Providing a Helping Hand
  1. Strand PHIL.I Definitions of Philanthropy
    1. Standard DP 05. Role of Foundations
      1. Benchmark E.3 Name a corporation or business that has contributed money for the common good.
  2. Strand PHIL.II Philanthropy and Civil Society
    1. Standard PCS 07. Skills of Civic Engagement
      1. Benchmark E.4 Analyze information to differentiate fact from opinion based on the investigation of issues related to the common good.

This lesson will describe the contributions/sponsorship that businesses/corporations make for the common good.

Duration: 
PrintOne Forty-Five Minute Class Period
Objectives: 

The learner will:

  • describe how a corporate sponsor helps communities.
  • chart how corporate funds are spent for the common good.
Materials: 
  • Internet access
  • Transparency of A Piece of Corporation Philanthropy Pie (Handout One)
  • Overhead Projector and transparency markers
  • A Piece of Corporation Philanthropy Pie (Handout One)
  • A Little PSA (Handout Two)
  • Pepsico and Social Responsibility(Handout Three)
  • Providing a Helping Hand (Handout Four)
  • Word cards: public good, public service, philanthropy, society, economics, percentage, graph, annual report, public service announcement, public television
Home Connection: 

Keep track of public service announcements on television or radio for three days on A Little PSA (Handout Two) or keep a chart of times when you have observed someone providing a "helping hand." Use Providing a Helping Hand (Handout Four) for this activity.

Bibliography: 
Instructions: 
Print
  1. Explain that consumers pay corporations for their services or products. Therefore, corporations have an obligation/commitment to inform and create a sense of well being for members of society. Using the word cards, explain:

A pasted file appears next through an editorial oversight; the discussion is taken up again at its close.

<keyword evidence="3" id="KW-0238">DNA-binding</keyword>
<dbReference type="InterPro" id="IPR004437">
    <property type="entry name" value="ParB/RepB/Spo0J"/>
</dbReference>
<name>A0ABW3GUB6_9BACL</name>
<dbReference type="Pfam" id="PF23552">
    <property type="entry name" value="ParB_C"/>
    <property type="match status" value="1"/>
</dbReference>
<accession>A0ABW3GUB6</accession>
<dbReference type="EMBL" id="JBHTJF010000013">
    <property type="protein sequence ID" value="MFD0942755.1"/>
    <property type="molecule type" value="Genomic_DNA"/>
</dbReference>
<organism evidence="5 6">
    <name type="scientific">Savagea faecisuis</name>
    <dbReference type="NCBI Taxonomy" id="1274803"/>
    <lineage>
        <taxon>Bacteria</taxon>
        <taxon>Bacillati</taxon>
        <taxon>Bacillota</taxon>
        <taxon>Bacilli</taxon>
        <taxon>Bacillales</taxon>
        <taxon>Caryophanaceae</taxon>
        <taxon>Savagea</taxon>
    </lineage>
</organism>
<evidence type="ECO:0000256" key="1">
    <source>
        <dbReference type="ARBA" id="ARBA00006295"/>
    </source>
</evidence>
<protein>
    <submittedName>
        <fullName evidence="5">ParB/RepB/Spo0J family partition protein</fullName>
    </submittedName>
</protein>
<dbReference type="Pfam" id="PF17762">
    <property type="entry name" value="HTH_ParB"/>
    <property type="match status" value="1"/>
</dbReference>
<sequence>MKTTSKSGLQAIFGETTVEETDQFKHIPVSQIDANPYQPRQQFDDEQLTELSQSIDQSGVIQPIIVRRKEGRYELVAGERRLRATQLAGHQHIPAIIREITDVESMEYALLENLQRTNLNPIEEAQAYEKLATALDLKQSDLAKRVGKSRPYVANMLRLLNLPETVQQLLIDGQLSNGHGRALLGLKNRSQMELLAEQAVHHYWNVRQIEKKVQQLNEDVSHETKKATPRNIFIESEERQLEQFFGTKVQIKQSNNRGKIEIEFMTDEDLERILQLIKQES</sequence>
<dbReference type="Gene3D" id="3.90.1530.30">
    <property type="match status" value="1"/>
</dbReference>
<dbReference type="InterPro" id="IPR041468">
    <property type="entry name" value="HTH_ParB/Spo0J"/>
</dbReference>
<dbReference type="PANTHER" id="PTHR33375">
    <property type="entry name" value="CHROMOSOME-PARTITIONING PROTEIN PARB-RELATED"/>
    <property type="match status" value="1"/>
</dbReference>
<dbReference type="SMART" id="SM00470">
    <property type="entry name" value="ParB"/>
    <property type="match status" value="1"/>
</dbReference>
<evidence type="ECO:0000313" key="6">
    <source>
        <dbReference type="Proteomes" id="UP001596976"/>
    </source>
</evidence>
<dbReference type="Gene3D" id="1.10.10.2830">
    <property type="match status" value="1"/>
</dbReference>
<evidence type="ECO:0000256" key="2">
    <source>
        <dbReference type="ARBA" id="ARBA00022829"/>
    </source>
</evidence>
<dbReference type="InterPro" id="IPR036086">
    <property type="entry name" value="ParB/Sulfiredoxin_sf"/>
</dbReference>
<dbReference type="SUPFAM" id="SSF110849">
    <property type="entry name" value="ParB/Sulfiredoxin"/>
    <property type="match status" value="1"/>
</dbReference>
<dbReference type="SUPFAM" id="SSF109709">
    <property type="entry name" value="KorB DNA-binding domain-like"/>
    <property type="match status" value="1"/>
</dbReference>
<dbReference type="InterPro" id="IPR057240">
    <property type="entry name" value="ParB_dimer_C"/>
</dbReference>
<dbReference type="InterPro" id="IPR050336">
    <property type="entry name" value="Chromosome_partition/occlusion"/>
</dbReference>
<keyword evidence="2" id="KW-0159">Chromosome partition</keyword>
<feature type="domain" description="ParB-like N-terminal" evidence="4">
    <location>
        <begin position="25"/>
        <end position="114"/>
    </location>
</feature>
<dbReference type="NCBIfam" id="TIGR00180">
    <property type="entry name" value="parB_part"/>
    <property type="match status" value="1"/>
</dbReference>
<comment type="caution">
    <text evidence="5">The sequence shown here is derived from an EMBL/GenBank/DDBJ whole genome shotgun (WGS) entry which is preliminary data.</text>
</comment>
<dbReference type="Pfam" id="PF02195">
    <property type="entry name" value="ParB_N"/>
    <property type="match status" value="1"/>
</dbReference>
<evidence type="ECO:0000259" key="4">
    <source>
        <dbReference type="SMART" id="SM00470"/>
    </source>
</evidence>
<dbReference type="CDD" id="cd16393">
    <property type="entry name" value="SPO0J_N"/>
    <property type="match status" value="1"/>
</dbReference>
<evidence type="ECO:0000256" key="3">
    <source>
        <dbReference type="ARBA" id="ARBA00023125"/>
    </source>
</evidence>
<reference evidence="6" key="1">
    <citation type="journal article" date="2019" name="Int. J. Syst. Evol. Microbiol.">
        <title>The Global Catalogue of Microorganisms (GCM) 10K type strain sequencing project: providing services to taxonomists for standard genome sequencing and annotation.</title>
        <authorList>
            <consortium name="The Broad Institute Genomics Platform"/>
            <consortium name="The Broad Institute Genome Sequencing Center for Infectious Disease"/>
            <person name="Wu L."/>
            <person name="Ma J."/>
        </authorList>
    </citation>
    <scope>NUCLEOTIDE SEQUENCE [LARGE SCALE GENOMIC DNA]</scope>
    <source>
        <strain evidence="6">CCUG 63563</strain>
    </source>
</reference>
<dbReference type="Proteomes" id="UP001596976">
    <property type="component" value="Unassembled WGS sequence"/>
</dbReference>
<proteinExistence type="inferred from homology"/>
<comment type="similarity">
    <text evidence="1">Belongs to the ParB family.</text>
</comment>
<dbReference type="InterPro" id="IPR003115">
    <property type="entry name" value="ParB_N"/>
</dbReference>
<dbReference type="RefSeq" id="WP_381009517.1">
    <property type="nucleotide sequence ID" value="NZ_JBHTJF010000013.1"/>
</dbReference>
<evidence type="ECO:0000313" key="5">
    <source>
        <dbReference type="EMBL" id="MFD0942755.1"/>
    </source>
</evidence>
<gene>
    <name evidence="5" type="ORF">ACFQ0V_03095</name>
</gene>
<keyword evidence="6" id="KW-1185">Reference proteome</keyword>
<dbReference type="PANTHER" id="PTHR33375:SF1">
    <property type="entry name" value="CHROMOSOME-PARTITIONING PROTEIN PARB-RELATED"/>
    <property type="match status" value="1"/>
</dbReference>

• public service to perform a deed that contributes to the general welfare of all.
    • philanthropy the giving of one's time, talent or treasure for the sake of another- or for the common good of society.
    • public service announcement (PSA) a free message or announcement to inform or educate the public. A "PSA" can be donated by a radio or TV station or it can be paid for by a company or corporation in the interest of public information.
    • public television public television is non-commercial television. A basic difference between public and commercial television is the focus on the type of programming that public television produces: educational, children's, music, drama, nature and science. Public television stations must buy their programs. Since public television stations cannot generate revenues from advertisers, they must depend on local businesses and individuals to help purchase or produce programs.
  2. What are some ways that corporations can give back to the community? Why should they give back? Would people notice if they didn't give back? Why or why not?

  3. Assign reading partners to read one paragraph of Pepsico and Social Responsibility (Handout Three). Provide highlighters to mark key words and concepts. Explain that each group should read and discuss what the main idea could be for that paragraph or section. (Time: ten minutes) When the class has reconvened, select one student to take notes on the chart paper as each group shares a key point from its paragraph. Assign one student to use a calculator and keep a running total of the dollar amounts mentioned in the article. Put the total amount at the end of the chart. The chart paper should be displayed in a prominent place for all to see. (Teacher Note: This allows all students to have a summary with the figures to use for the pie graph without the responsibility of reading the entire article.)

  4. Give each student A Piece of Corporation Philanthropy Pie (Handout One). Ask, "Does this company give back to the community?" Point out examples using the chart paper summary. Demonstrate, using a transparency of A Piece of Corporation Philanthropy Pie, how to divide and fill in the chart using the funding information from the annual report as recorded on the class chart. Do one or two pieces of the pie together and then assign the students to complete it on their own, as well as writing the paragraph.

Assessment: 

The pie chart and paragraph on the back of the chart will serve as the assessment.